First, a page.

why we still live in a m.a.d., m.a.d. world…
Unfortunately for those of us who'd like to remain alive and not irradiated, the ghost of Mutually Assured Destruction lives on.
While we’ve been pondering how many nuclear warheads it would take to end civilization, there are people who aren’t just interested in refurbishing the testing the thousands of nukes in the U.S.’ arsenal, but argue for replacement and new bomb development. One of the weapons at the core of the discussion was the W-76, a relatively small weapon usually mounted on Trident missiles and deployed by submarines. Experts say that it accounts for nearly a third of existing warheads, but a number of physicists think it may be a dud due to the design decisions made by Los Alamos during its construction and manufacture in the late 1970s. The hawks say that since our nukes are aging and a significant portion of them may not even perform up to par in the first place, we should be investing in replacements and keeping our stockpiles high. The more nukes we have at our disposal, they reason, the more other nations will want to leave us alone. Worked for the USSR, right?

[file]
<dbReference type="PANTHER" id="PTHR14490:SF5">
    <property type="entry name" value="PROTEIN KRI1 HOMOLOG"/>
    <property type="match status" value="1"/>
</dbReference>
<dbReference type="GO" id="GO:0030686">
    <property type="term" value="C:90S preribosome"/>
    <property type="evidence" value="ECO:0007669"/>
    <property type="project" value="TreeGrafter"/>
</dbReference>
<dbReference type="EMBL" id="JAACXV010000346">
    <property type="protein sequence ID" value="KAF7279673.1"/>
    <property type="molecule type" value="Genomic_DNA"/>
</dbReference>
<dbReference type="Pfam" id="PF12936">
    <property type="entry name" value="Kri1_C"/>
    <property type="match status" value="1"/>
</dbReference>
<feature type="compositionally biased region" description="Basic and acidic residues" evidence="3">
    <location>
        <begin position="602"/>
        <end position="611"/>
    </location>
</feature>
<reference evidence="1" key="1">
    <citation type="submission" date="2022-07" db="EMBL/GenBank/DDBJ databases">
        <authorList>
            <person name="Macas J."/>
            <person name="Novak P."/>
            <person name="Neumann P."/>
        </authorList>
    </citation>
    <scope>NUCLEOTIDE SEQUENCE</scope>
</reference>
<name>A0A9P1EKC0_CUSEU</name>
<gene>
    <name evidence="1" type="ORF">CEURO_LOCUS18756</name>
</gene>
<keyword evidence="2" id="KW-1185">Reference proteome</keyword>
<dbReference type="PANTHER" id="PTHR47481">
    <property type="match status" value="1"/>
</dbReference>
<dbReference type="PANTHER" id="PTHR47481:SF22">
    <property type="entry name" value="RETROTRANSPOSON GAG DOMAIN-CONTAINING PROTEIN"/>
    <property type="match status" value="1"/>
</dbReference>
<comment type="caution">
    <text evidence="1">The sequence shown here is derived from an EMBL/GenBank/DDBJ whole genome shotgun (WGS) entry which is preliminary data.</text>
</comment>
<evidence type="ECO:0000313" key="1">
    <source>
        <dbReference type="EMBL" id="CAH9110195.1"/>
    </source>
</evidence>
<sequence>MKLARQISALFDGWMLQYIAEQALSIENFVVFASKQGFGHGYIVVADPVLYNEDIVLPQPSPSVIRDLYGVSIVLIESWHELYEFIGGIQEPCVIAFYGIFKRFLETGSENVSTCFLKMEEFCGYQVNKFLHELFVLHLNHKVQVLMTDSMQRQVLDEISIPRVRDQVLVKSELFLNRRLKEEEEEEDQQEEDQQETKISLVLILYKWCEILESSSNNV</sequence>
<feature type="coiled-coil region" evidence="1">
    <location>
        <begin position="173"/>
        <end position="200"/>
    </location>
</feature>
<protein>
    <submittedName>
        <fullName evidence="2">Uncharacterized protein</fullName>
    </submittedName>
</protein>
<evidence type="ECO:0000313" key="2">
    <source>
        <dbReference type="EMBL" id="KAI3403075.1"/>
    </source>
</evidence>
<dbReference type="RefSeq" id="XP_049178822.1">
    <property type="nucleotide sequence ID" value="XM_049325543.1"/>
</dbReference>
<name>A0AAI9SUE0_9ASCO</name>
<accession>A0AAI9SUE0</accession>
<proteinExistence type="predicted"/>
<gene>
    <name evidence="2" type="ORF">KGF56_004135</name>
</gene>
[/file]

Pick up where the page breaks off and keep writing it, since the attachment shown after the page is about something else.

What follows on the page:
Though we could make a similar argument from the Soviet side as well. While it’s true that no one wanted any part of starting a nuclear war with the U.S., Soviet leaders also relied on their even larger stockpile to deter an American president from doing anything rash. Even during the Cuban Missile Crisis, both sides knew full well that a couple of good volleys would leave them with nothing to defend. In the nations of the former USSR, even kids were taught what could happen during a nuclear and how and I remember copying diagrams illustrating the effects of an ariburst vs. those of a surface detonation. This ladies and gentlemen, was MAD in action. And this doctrine still plays a major role in nuclear arms policy, even twenty years after it no longer applied. We will return to MAD in just a moment, but first we need to take a slight detour and look at the design of the W-76 as well as the challenges it faces at it ages before we can continue to talk policy. After all, this is primarily a blog on science and skepticism and we need to try and establish the relevant facts first and foremost.